I guess, for Jack D, a good Russian is a dead Russian, and a good baby is a dead baby.

    Don't be a fool. If you want to be pro-abortion, that's fine, but don't come with sophistry or lies. It means killing an already existing life.

    Replies: @Jack D

    , @Twinkie
    @Jack D


    An egg the same thing as a chicken?
     
    You should stop writing about something about which you know nothing.

    A chicken egg is like a human egg - it is not fertilized. That's right, bucko, hens lay eggs without roosters.

    A baby in a lady's belly has a different genetic makeup than the lady herself (but also a different genetic makeup from the biological father too). He is a new person with his own unique combination of genes. Do you need the birds and the bees talk?

    Without getting all metaphysical, there is a big difference between a 1 day old embryo that you can only see with a microscope and a full grown baby.
     
    Do "full grown babies" look like adult humans if you looked at them with a microscope?
  306. Anonymous[285] • Disclaimer says:
    @Jack D
    One general feeling I have is that the U.S. is an awfully big country, so if it wants to stay together, it needs a fair amount of room for each state to enact laws that are suitable for its own people.

    So what suits New Yorkers may not suit Virginians. I think that is what the Founding Fathers generally had in mind.

    Now how do you reconcile that with (according to the current court) the idea that the Constitution does not set any limits on state's rights to regulate abortion but it DOES set limits on state's rights to regulate gun ownership?

    That is easy peasy - the Constitution addresses gun ownership head on as #2 in the bill of fundamental rights, right after a free press. No one would buy it if the government said you could have a printing press, but only if you demonstrated a legitimate need to own one.

    As for abortion, the Constitution doesn't say a goddamn word and if they had it would have been negative because it was widely understood to be a crime at common law and neither the Founders or the enactors of the 14th Amendment had any intention or thought that abortion was some sort of fundamental right. No one, not even radical feminists, thought this before the 1960s at the earliest. The suffragettes fought for the vote but not a word from them about abortion.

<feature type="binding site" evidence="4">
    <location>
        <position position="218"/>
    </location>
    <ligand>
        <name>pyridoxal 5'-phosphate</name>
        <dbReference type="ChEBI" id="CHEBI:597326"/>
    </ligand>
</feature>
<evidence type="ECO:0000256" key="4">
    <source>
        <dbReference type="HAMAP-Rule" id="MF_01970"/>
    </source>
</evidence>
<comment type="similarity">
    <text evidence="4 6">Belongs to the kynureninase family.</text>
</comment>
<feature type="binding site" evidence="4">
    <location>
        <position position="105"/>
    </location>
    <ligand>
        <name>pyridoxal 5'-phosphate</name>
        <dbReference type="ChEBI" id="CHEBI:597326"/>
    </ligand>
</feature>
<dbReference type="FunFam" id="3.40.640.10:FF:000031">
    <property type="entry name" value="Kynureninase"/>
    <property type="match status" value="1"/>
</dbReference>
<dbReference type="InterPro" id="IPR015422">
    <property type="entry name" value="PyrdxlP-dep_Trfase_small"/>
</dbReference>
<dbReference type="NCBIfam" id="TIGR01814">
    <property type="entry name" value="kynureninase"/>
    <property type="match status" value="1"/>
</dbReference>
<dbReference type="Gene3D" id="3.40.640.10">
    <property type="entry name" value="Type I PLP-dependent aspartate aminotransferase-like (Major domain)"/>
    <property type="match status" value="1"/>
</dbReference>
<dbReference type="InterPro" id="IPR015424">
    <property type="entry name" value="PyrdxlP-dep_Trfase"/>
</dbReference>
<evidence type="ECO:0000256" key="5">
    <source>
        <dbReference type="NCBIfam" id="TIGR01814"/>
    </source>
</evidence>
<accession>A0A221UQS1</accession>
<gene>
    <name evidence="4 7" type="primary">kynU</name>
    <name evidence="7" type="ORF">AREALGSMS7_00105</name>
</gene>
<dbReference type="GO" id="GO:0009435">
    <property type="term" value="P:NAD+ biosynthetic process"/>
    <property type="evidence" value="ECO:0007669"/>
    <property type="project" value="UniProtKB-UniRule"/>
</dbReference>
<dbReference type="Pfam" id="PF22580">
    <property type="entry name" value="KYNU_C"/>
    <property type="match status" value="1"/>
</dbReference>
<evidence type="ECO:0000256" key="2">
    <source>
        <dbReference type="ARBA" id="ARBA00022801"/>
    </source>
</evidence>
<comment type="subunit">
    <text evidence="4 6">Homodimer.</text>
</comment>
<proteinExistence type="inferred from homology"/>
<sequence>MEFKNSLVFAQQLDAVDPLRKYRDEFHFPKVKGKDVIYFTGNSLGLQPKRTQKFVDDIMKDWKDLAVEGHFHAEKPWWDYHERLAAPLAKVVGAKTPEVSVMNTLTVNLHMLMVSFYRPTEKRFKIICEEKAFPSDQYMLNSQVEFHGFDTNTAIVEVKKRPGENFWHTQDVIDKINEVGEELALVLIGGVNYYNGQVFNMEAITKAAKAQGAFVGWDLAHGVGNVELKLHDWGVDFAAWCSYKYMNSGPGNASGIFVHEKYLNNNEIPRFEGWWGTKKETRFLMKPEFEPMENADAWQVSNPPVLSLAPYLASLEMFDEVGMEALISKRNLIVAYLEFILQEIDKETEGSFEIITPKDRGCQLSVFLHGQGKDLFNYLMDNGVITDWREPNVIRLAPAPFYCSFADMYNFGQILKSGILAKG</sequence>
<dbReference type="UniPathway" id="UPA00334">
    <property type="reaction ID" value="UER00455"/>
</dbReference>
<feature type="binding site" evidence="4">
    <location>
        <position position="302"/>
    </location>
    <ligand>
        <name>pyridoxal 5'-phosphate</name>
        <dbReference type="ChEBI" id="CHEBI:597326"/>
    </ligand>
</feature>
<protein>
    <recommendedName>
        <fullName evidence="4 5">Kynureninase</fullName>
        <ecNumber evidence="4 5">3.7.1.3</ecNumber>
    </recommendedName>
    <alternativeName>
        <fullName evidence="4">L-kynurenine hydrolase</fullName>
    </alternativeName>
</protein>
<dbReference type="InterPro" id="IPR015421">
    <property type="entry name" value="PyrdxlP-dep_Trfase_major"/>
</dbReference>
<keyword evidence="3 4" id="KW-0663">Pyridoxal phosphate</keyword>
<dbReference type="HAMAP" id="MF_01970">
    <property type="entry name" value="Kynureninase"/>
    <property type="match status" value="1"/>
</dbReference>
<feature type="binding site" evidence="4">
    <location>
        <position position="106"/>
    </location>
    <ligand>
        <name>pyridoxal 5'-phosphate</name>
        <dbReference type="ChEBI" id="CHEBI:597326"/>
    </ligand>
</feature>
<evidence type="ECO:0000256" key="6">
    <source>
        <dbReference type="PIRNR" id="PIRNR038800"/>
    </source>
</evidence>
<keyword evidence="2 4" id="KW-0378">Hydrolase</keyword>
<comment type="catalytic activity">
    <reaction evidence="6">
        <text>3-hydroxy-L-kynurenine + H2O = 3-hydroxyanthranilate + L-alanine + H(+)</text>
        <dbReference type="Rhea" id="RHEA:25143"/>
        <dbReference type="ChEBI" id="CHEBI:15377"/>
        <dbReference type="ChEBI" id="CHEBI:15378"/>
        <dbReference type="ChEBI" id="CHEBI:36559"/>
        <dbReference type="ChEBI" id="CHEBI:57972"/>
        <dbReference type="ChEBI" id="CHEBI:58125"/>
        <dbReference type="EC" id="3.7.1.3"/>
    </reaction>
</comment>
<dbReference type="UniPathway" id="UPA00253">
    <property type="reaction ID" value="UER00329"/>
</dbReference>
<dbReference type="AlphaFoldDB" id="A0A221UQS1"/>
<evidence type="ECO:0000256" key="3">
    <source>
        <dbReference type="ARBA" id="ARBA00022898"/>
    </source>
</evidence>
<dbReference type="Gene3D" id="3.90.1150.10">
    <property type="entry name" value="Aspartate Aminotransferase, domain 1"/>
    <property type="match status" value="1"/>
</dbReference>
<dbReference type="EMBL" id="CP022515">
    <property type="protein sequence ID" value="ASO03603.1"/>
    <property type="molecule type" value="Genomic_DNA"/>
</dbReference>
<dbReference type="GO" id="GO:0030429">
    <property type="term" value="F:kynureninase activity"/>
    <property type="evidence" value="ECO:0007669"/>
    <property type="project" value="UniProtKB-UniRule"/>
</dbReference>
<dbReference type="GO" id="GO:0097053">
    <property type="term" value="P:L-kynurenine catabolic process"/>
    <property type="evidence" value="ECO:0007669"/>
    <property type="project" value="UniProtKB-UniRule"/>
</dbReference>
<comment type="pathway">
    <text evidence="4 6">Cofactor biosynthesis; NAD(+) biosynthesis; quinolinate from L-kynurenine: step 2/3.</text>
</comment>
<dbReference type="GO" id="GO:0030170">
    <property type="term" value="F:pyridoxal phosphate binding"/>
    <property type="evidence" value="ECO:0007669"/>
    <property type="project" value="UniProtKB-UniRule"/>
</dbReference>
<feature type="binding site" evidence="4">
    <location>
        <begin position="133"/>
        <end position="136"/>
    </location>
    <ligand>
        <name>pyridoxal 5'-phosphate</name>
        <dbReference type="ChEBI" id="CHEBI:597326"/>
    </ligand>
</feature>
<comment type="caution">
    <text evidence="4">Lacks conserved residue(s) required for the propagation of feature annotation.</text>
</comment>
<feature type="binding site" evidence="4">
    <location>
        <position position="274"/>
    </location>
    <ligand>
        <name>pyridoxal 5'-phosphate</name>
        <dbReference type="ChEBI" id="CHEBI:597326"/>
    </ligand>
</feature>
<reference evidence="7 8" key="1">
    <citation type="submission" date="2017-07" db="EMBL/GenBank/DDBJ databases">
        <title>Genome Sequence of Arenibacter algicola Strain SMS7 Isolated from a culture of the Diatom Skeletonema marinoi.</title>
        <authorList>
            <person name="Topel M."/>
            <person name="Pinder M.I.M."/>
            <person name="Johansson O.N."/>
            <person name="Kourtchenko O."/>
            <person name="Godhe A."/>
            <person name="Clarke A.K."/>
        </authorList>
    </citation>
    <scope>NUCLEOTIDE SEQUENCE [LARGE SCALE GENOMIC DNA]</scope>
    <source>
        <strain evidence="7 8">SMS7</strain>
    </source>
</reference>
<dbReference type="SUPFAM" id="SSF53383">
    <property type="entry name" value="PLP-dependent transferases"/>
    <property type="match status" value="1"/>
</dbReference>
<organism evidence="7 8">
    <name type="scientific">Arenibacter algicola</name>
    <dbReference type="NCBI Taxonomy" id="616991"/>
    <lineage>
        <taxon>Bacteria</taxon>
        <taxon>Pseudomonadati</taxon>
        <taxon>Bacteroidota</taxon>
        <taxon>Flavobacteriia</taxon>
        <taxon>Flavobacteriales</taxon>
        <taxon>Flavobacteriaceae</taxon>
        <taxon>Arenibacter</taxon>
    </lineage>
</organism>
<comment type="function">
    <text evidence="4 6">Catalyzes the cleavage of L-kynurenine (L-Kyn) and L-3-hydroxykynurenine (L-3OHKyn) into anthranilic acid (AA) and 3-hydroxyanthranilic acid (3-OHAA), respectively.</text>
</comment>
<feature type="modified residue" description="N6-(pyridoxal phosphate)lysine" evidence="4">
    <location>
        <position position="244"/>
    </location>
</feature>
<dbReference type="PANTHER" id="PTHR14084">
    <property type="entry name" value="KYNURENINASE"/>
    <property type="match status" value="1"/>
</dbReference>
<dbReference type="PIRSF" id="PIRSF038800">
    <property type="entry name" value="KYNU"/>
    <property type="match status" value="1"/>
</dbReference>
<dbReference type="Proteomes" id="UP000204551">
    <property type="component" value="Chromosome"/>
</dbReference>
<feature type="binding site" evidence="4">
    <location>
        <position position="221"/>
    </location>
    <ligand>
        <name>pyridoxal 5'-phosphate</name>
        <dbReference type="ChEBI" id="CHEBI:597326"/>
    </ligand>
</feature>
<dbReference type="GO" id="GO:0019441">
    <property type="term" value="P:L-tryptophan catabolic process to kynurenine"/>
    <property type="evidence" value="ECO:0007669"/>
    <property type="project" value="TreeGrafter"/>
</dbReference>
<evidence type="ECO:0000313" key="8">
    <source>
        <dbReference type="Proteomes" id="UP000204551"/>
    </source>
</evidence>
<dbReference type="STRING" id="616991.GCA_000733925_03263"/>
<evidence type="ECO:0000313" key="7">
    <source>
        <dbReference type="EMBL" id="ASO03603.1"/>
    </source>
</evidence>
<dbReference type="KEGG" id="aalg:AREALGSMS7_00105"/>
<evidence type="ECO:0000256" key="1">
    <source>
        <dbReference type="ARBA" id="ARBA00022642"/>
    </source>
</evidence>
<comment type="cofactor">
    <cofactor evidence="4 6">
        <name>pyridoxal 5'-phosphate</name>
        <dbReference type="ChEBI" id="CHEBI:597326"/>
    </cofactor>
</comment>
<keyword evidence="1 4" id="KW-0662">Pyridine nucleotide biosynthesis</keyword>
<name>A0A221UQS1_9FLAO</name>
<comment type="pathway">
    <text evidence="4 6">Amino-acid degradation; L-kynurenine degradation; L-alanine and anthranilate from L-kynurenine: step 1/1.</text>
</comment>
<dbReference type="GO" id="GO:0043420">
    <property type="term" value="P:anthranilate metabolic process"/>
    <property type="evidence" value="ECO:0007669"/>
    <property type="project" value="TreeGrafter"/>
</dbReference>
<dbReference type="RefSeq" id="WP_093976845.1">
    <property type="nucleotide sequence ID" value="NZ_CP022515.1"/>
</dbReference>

This is not to say that abortion should be completely illegal. Given who gets abortions, I say the more the merrier. But this is a subject for the voters and legislators of each state and not for the Federal government to decide.

    Replies: @epebble, @Twinkie, @Patrick Gibbs, @AnotherDad, @JimDandy, @Reg Cæsar, @Jim Don Bob, @Anonymous

    the Constitution addresses gun ownership head on as #2 in the bill of fundamental rights, right after a free press

    No, it addresses arms ownership.

  307. @That Would Be Telling
    @John Johnson



    In the event of you having to pull out a concealed weapon and use it, then any legal charges for carrying a concealed weapon will probably be the least of your problems.
     
    If you really want to get around the law then start a fake business that requires being armed.
     
    All bad advice. If you have to use a concealed weapon, unless you think you can avoid dealing with the authorities forever which is increasingly unlikely as more and more cheap cameras record things, including those wielded in smartphones, you need to be as pure as the driven snow like Rittenhouse to have the best chance of dealing with the really serious felony charges. Which are a lot more likely if you're breaking the law to begin with. Not to mention it's imperative to be the first to contact the authorities, in practice that person is by default the good guy, whereas fleeing is taken as a sign of guilt.

    And if they can't get you on those, they'll certainly go for the maximum punishment for the carry crime, plus you'll probably lose in civil court as Bernhard Goetz did. This also removes the possibility of prepaid concealed carry "insurance," I recommend CCW Safe but there are too few data points to know if they'll be a good bet in the long term.

    And if your self-defense becomes at all notorious, or in the situation where the authorities are so anti-gun you can only do a fake business thing, they'll put you under a microscope and probably charge you with additional felonies for the fraud you actually did commit.

    Seriously, seriously learn about this stuff. The old, perhaps original classic is Ayoob's In the Gravest Extreme and I'm sure it's still useful as will most of what he's written. I also highly recommend the first Stressfire book, his safety video, and his old The Truth About Self-Protection which covers just about every relevant topic, it for example first told me about Abloy, probably the word's top lock manufacturer.

    The most modern one and it's pretty good is the third edition of The Law of Self Defense: The Indispensable Guide to the Armed Citizen by Branca but its state by state tables of law and more critically case law are now six or more years out of date (BIG WARNING: judges like to nullify white line statutory law). OK, let me shill some more for CCW Safe, they put out a constant stream of media in all forms to help you and them avoid having to use them for real, or keeping yourself on the straight and narrow so you'll win your case if it goes into the courts.